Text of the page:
In 1927, the United States Department of War was granted permission to use a bridge over the Pee Dee River in North Carolina for aerial target practice. It was soon to be covered by a lake created by a new dam and was no longer needed. After five days, flying 20 missions a day, in perfect weather, at altitudes from 6,000 to 8,000 feet, the middle section of the bridge finally fell.
In any practical sense, needing 100 attempts to destroy a single undefended bridge demonstrated that an aerial bombing offensive capability for use in wartime combat would require new equipment.
What was needed was an aiming device that could be mounted inside an airplane, was easy to use, and would accurately deliver much bigger bombs on a target from an altitude between 20,000 and 35,000 feet above the ground, while the plane was going more than 200 miles an hour, in all types of weather, in strong turbulence, while the plane was slipping up, down, and sideways, was being surrounded by bullets and flak from attacking planes and ground artillery, all within the few seconds of timeframe when the target was achievable.
Carl Norden, a Dutch engineer educated in Switzerland who emigrated to the U.S. in 1904 and working as a consultant to the Navy, responded with an innovative device. However, even after several versions and as famous as his final product would become, he produced what ultimately had WWII American flyers in Europe estimating that only 16% of all their bombs fell within 1000 feet of their aiming point.
Delivering a bomb on target in combat conditions was, and is, a very, very difficult problem, and would someday only be answered by putting a real-time video camera on-board a remotely-piloted guided missile, but that’s a whole different story.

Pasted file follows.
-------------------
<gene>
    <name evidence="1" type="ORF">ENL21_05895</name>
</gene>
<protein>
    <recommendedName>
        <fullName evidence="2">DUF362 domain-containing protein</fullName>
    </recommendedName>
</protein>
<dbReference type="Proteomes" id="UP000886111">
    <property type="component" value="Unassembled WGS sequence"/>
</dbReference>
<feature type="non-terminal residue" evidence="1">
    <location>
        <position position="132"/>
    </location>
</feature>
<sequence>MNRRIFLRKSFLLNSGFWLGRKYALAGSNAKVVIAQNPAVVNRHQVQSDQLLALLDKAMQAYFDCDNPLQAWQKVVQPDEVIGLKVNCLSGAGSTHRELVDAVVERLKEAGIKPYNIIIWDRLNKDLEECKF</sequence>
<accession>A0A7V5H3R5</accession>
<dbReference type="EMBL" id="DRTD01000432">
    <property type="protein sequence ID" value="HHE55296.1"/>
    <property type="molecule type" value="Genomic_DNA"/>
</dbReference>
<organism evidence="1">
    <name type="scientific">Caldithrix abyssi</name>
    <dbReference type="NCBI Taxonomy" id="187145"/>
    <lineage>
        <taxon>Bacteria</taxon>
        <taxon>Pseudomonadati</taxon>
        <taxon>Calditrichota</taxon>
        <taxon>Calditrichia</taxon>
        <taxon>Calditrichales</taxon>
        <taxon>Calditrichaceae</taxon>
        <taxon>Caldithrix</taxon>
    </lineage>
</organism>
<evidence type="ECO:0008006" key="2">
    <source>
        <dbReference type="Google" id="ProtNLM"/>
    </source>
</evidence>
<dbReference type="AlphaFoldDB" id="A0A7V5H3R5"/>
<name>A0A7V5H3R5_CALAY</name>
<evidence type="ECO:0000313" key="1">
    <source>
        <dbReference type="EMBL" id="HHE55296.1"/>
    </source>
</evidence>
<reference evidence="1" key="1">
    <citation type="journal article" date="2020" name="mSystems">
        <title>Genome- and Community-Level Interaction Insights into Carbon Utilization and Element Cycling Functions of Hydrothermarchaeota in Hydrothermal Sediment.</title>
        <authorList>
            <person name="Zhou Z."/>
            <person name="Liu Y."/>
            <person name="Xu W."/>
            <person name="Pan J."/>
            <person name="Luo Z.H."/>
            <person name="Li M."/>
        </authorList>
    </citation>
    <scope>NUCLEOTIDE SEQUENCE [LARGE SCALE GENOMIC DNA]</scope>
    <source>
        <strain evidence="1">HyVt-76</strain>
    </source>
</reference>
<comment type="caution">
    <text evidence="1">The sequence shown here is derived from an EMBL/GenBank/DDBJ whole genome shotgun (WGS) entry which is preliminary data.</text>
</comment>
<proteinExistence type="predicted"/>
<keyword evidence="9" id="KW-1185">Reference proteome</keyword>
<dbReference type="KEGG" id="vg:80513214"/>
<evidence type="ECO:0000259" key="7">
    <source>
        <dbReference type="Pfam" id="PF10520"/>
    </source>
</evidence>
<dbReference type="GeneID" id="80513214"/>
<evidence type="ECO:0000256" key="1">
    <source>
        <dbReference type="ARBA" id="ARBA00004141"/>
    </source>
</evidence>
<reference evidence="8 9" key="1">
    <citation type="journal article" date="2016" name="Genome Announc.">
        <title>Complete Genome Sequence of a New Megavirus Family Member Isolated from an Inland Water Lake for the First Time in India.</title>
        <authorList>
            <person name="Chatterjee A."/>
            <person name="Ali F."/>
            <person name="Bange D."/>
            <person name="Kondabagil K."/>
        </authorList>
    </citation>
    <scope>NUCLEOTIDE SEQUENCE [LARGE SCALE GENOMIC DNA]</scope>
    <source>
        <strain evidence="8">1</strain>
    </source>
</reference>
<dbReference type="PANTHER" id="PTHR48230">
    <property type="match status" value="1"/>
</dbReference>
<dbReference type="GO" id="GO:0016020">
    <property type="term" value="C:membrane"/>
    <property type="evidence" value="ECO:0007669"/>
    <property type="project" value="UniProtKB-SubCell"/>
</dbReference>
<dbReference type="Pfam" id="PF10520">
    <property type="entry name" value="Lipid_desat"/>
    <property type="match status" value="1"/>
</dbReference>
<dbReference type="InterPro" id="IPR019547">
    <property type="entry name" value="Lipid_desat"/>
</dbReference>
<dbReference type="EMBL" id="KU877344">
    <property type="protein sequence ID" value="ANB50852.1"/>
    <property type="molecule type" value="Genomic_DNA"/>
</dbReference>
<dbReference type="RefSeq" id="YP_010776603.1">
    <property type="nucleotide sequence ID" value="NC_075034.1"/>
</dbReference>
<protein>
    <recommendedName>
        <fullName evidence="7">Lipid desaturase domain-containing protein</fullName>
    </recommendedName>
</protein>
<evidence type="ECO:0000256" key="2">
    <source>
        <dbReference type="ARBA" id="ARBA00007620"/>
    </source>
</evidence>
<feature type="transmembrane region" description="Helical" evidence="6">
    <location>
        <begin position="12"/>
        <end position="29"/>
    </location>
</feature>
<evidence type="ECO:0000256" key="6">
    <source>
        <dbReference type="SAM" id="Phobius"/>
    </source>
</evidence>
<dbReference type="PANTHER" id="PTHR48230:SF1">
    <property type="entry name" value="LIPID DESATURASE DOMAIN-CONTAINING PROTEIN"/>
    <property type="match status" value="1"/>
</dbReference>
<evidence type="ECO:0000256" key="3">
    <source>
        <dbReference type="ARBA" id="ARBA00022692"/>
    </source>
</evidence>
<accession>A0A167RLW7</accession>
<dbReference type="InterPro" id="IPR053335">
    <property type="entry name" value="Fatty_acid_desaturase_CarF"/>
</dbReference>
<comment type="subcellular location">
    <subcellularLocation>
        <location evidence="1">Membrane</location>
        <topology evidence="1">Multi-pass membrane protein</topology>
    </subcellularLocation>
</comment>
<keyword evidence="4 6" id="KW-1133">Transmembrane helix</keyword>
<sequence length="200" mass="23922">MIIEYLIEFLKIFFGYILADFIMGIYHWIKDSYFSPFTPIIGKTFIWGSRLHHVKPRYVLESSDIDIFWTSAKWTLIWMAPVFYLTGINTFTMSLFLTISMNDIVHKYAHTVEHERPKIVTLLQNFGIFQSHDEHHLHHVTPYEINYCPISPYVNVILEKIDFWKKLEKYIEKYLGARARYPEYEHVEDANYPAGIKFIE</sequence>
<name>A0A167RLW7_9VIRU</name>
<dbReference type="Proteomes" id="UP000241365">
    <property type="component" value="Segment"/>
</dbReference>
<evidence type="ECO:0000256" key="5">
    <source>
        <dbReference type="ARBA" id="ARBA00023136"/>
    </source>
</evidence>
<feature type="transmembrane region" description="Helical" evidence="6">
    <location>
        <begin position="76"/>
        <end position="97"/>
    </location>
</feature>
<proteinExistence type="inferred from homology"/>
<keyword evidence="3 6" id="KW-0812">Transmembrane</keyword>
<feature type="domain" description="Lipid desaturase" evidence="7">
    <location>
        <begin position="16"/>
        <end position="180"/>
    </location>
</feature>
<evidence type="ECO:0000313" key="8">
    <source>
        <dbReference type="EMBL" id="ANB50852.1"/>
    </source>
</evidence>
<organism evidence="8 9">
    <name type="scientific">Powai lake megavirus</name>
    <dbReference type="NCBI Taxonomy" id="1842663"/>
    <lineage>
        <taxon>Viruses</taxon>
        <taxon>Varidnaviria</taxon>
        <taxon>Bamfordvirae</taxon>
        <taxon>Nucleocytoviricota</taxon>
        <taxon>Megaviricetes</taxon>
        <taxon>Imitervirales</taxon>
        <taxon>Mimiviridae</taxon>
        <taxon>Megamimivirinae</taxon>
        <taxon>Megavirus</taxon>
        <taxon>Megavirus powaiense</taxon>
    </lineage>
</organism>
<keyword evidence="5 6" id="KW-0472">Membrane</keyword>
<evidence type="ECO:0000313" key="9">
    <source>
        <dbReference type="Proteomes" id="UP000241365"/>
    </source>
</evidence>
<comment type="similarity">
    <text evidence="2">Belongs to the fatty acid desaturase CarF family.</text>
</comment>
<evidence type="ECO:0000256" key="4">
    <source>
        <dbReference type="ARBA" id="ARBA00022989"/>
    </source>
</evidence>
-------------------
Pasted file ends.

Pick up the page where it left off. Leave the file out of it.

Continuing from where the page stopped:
Last weekend, I rode in the front gunner’s seat of a B-25 bomber. Anchored into the floor, within a few inches of the front window, was a Norden bombsight. Looking at my photo, it has two basic pieces – a rectangular box that is a gyroscopic stabilization platform, and a curvy mechanical calculator and sighting head attached on top.
There’s a rubber eye bumper in the center of the head used by the bombardier to manipulate two crosshairs set into a telescope. In the Norden Mark XV bombsight, one crosshair represented the aim point, while the other represented the sighting point. Given control of the plane in the last few seconds, the bombardier adjusted his knobs until the two crosshairs met. When they did, the bombs were automatically released.
I didn’t think to look into the bombsight, but I’m pretty sure that I would have hit my head on the front glass and would have taken one of my arms just to keep myself in place; I would have been on my knees.
One of the early problems with the bombsight was the creation of the crosshairs. The Army Air Corps (the early Air Force) required that any bombsight be useable in the African desert and Pacific jungles, as well as Arctic regions. For example, the temperatures inside a B-17 flying at 25,000 feet above Germany in the winter was in the range of twenty-to-forty-degrees below zero; there was no heat inside the plane, initially forcing everyone to wear thick sheep-skin-and-leather clothing. They would later have electrically heated pants.